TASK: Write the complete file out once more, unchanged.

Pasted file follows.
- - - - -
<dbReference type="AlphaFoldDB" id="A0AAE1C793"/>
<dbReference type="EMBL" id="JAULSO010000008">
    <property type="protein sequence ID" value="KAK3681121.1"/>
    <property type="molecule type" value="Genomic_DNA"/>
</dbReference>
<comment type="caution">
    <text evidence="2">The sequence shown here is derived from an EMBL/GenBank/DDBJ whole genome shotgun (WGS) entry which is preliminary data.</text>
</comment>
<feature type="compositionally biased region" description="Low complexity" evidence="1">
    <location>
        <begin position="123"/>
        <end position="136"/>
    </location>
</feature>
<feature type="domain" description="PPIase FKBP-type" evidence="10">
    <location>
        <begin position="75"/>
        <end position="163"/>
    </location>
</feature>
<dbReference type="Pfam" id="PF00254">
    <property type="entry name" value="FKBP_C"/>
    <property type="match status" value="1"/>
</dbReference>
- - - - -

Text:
<dbReference type="AlphaFoldDB" id="A0AAE1C793"/>
<dbReference type="EMBL" id="JAULSO010000008">
    <property type="protein sequence ID" value="KAK3681121.1"/>
    <property type="molecule type" value="Genomic_DNA"/>
</dbReference>
<comment type="caution">
    <text evidence="2">The sequence shown here is derived from an EMBL/GenBank/DDBJ whole genome shotgun (WGS) entry which is preliminary data.</text>
</comment>
<feature type="compositionally biased region" description="Low complexity" evidence="1">
    <location>
        <begin position="123"/>
        <end position="136"/>
    </location>
</feature>
<feature type="domain" description="PPIase FKBP-type" evidence="10">
    <location>
        <begin position="75"/>
        <end position="163"/>
    </location>
</feature>
<dbReference type="Pfam" id="PF00254">
    <property type="entry name" value="FKBP_C"/>
    <property type="match status" value="1"/>
</dbReference>